1080 Snowboarding was another quality sports game from Nintendo, and it was the number 1 snowboarding game of it's kind back at it's release. It had no rival, but now, it became surpassed by games like Amped and SSX, and NST got their chance to make a sequel to this great snowboarding game. Like Blue Storm, NST's other take on Nintendo's extreme sport game, 1080 Avalanche falls short of the expectations of gamers who were fans of the original 1080. In fact, this one falls QUITE a ways behind expectations, and just isn't enough.
As always, the Gamecube provided clean graphics and visuals, and this game provides it. Not to mention the snow is represented very well in the game much like it was in the original back in it's time. It's not sure to wow anyone, but it's still nice to see this attention of detail. Another nice bit of flair to the visuals comes in the game's sense of speed, which will cause streamlines along the sides of the screen, and the camera goes into a fisheye lens and things are slightly blurred. This would be very nice if the game's framerate didn't tank everytime this happened. When the framerate doesn't start to hold up, you might feel like you're playing a 3D Sonic game on the PS2. Atleast the game has some style applied to areas in the game.
Again, presentation. The menu system is similar to the original 1080's, i.e., a ski lodge where you select you character, board, and stage. Also, the options menu is represented as a clipboard, which is a neat little touch. And of course, as the main title implies, one major attraction to the game, is racing against an avalanche. Yes, that would be suicide, but it's a video game. If we can have a stocky plumber that eat's mushrooms to grow twice his size, surely we can have a bunch of teanage snowboarders race down the slopes knowing there's an avalanche on their tails. Sadly though, the ski lodge and avalanches are the only good parts of the presentation, as the rest of it, from the character's and stages and attempts to be "extreme," felt a bit out of place for a 1080 game, in my opinion.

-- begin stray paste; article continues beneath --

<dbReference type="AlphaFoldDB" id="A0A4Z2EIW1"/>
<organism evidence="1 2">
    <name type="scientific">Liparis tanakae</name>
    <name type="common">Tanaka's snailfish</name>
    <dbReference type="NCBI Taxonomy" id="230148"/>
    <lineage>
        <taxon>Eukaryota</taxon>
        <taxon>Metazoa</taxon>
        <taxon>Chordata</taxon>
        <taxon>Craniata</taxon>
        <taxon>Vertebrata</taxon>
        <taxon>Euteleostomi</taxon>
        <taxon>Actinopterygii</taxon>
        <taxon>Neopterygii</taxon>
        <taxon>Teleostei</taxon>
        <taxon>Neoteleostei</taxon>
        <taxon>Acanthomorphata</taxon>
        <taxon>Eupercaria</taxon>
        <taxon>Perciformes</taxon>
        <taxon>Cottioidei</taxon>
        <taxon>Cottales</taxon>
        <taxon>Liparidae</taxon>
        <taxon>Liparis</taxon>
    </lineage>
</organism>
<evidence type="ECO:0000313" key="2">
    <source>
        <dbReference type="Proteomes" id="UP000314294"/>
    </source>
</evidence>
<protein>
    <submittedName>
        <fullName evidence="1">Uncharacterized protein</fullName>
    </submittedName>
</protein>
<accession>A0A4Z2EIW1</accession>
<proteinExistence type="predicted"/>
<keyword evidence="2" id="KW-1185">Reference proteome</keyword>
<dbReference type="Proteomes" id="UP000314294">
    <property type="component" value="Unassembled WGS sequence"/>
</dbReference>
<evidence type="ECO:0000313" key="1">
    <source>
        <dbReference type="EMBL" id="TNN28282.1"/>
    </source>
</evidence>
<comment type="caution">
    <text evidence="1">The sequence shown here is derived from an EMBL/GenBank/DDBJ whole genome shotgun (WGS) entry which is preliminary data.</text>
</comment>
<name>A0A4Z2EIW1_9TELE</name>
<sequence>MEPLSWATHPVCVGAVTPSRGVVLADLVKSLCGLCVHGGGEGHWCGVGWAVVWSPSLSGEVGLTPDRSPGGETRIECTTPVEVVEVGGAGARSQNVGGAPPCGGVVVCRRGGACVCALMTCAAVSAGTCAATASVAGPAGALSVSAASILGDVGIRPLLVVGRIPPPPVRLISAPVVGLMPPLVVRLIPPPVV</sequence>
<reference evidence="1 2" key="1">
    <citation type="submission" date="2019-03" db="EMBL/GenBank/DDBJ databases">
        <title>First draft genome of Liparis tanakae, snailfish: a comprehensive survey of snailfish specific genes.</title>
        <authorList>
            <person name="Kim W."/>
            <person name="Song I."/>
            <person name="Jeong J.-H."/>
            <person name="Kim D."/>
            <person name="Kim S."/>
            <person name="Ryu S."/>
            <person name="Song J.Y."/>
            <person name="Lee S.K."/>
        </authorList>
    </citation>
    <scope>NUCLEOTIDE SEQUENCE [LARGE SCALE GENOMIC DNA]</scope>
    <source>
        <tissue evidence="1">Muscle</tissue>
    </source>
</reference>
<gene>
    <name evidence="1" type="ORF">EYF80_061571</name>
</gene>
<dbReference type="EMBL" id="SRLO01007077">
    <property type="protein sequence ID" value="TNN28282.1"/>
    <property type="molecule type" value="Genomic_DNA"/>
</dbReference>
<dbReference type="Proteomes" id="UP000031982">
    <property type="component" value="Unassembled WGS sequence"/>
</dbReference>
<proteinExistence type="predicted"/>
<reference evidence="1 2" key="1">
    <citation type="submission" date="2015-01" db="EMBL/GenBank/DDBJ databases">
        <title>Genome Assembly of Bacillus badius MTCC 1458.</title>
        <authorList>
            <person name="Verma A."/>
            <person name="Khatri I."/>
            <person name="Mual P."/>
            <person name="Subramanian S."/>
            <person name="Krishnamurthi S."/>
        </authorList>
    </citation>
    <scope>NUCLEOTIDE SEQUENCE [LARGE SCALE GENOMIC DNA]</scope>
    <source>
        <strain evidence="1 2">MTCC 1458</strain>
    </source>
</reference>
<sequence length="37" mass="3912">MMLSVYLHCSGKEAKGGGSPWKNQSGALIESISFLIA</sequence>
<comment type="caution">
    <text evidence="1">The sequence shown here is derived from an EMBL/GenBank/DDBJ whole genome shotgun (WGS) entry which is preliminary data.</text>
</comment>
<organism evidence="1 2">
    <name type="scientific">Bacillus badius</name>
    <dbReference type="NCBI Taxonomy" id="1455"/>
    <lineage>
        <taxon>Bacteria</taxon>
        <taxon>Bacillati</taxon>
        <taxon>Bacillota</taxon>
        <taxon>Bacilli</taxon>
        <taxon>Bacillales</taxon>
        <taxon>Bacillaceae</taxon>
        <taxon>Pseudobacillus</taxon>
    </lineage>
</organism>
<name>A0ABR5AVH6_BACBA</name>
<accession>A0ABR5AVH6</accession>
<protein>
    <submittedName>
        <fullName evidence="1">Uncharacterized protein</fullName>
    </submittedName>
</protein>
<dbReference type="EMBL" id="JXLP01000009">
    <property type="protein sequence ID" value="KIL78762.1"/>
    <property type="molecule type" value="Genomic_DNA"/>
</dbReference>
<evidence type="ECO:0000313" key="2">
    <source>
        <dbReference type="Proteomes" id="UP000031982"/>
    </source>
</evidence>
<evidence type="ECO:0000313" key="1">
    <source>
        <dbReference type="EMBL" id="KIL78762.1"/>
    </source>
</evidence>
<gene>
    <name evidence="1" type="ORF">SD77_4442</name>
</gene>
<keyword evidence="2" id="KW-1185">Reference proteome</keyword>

Avalanche suffers way more in this aspect than Blue Storm did. The controls are not broken, I am not implying it, but the controls are awkward compared to the original. They just don't feel right, but that's just what I think, but I am a big 1080 fan, so this thing is a big deal to me. Still, after some practice and endurance, you can actually make progress with the control setup, but there's not enough in the gameplay to make it worthwhile. There are some neat additions like the terrain park (the game's equivelant of a skate park), and many familiar modes return like Half Pipe, Make Air, and Match Race and other things. These are all good, but the fact that not much else was made to expand on, or improve, is just rather disappointing. This can't be overlooked at all.
The soundtrack is pretty much devoid of annoying techno pop tunes, thank God, and the sound track is more metal based. Infact, the soundtrack, when you compare it to Blue Storm's, you can tell the similarities between the two. It's not necessarily a bad thing, although the minor complaint I have, is that they aren't as heavy as the originals. Infact, they're a bit lighter and are something you'd find in an indie rock band, and that is gonna probably be a turn off for some, as there are alot of vocal tracks in this style. Fortunately, I can tolerate, and if I couldn't, it sure would get a lower score.
So, what'll it be? Well, if you are curious, even fans of the original 1080, just rent it, but for the most part, this isn't gonna be an instant purchase.
Some highlights are in the avalanche races, but for the most part, the whole gameplay is limited, and mostlikely won't hold your attention for long. Let's hope this serves as a lesson for NST and that when it's their turn to make the sequel, that they look back at what had made the N64 original so dang good in the first place.